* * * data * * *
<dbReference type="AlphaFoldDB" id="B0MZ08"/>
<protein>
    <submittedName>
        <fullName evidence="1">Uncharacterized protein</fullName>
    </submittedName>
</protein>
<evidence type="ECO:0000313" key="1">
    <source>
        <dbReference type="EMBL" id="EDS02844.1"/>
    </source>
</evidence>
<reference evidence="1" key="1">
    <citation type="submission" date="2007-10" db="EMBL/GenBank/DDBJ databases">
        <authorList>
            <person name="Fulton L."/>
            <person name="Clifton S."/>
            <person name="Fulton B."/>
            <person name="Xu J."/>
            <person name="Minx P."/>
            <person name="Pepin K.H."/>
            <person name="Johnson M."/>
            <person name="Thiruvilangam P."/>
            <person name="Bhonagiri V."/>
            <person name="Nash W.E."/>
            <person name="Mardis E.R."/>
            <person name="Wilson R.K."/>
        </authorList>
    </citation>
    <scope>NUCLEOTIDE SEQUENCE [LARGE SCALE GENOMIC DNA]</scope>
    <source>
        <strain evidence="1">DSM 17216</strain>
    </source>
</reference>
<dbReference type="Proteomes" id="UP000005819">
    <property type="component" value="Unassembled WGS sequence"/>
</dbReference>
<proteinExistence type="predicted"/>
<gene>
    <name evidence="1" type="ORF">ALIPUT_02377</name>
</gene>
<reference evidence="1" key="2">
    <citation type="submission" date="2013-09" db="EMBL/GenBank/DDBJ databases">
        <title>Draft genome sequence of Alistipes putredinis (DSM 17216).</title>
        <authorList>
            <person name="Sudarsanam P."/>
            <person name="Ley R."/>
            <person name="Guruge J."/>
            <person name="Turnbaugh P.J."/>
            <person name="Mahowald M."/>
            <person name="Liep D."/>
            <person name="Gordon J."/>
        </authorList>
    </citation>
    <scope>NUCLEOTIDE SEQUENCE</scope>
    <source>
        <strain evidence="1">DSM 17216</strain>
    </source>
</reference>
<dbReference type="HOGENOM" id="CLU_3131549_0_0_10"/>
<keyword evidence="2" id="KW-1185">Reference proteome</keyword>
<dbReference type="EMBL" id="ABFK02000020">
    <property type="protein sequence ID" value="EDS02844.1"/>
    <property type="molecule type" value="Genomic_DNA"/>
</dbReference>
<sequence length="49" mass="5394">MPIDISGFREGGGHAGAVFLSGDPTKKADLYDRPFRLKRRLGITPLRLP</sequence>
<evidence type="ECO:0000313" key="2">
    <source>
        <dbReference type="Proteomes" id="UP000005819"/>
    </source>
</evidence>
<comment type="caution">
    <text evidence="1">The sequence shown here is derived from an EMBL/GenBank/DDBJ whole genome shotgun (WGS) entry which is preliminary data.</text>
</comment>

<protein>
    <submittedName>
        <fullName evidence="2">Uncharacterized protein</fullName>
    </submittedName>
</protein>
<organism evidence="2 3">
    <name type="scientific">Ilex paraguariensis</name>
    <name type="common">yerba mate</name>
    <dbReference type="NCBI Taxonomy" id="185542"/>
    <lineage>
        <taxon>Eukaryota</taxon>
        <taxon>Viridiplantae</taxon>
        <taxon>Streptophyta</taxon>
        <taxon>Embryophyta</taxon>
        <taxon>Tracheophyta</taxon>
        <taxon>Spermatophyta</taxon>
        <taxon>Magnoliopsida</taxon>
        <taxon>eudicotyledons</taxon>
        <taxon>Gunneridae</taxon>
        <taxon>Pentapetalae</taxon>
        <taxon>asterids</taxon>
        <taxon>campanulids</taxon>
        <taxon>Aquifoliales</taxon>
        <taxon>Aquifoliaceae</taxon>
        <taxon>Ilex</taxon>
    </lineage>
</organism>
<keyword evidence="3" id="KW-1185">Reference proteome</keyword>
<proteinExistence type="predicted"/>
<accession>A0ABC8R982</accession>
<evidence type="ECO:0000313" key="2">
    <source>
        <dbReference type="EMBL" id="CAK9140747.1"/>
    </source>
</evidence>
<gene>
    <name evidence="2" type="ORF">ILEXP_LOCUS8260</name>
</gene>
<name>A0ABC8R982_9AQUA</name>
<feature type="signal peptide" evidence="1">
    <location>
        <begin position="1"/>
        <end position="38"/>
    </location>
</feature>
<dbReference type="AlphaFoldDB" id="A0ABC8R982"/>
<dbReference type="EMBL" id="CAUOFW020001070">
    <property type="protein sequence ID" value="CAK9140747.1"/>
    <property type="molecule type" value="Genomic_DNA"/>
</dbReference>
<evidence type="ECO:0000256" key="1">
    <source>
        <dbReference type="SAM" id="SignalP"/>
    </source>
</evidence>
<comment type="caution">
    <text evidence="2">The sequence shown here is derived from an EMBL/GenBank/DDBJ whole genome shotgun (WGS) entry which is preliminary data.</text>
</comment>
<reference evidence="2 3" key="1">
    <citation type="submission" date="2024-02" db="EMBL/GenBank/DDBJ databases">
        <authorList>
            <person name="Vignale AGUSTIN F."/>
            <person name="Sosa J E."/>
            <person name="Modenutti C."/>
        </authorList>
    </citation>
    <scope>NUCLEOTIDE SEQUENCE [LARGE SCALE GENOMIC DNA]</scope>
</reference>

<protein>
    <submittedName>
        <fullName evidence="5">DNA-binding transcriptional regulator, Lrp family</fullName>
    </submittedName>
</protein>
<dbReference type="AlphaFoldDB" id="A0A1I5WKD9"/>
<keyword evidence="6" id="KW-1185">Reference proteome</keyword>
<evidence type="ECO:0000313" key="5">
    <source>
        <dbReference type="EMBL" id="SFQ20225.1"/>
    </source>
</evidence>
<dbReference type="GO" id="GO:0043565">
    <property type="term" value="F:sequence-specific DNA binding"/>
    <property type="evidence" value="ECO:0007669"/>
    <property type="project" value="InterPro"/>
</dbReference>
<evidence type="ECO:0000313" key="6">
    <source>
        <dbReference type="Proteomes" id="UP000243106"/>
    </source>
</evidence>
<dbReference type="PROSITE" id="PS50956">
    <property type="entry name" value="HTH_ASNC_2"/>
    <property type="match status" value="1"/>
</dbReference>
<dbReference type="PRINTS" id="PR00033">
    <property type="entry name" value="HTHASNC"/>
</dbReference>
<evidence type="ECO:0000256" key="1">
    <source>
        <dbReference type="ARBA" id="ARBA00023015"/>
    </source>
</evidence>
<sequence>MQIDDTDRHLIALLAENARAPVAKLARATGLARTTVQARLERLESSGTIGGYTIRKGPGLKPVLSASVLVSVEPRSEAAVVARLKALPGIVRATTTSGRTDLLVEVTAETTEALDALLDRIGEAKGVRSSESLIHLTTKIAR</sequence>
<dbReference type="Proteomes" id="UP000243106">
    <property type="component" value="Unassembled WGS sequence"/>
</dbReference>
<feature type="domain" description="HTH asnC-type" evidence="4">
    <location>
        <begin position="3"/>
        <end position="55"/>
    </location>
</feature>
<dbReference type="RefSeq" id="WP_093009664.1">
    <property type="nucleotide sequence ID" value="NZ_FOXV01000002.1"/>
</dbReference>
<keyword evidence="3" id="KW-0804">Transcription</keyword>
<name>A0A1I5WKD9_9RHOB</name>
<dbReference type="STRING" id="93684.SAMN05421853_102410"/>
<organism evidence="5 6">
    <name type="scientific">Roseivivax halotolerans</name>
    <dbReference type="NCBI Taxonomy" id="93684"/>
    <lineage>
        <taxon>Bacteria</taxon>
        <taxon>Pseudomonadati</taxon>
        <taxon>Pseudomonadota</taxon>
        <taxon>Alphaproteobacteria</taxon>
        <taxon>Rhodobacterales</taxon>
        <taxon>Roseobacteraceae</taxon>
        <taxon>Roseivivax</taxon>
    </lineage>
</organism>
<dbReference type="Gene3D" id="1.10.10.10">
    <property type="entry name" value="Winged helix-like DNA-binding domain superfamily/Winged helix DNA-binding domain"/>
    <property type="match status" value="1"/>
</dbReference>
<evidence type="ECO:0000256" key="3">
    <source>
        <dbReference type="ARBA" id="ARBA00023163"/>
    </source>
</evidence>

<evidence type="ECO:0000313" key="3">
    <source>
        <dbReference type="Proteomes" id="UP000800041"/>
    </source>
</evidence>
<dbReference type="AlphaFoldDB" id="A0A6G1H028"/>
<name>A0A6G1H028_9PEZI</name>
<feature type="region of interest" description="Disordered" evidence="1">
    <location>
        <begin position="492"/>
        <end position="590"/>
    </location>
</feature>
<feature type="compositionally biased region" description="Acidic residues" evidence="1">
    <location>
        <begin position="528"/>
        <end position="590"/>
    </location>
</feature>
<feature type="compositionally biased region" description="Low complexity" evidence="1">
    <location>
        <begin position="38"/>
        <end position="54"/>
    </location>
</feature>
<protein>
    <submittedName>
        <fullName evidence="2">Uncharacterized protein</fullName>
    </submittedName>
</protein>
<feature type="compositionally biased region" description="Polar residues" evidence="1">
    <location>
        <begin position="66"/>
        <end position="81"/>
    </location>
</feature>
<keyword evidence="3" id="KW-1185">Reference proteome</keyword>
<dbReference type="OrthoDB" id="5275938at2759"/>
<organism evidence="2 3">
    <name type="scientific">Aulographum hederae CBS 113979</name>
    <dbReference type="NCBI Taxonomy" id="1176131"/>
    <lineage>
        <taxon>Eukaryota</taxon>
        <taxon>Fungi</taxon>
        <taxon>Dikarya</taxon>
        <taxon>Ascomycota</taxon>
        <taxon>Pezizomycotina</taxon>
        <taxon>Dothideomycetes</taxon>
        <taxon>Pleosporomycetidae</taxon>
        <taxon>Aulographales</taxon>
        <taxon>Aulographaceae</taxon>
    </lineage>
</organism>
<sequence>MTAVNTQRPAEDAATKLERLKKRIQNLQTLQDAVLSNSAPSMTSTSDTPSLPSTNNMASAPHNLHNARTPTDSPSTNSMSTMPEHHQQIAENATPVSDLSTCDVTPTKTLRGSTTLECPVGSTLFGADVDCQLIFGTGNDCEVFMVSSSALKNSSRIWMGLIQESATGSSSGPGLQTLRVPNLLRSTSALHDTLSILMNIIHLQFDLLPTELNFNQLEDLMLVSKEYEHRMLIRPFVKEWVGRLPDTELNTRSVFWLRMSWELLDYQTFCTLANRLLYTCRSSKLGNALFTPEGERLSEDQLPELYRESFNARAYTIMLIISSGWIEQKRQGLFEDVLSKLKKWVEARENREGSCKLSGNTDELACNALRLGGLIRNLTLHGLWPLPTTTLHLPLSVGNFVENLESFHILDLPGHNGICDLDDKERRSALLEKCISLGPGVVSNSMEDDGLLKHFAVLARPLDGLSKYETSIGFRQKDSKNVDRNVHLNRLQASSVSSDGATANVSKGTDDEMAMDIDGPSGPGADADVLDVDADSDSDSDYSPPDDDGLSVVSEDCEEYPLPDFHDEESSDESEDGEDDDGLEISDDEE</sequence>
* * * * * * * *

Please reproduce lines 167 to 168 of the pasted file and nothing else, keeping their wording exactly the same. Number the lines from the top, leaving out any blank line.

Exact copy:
</dbReference>
<dbReference type="PRINTS" id="PR00033">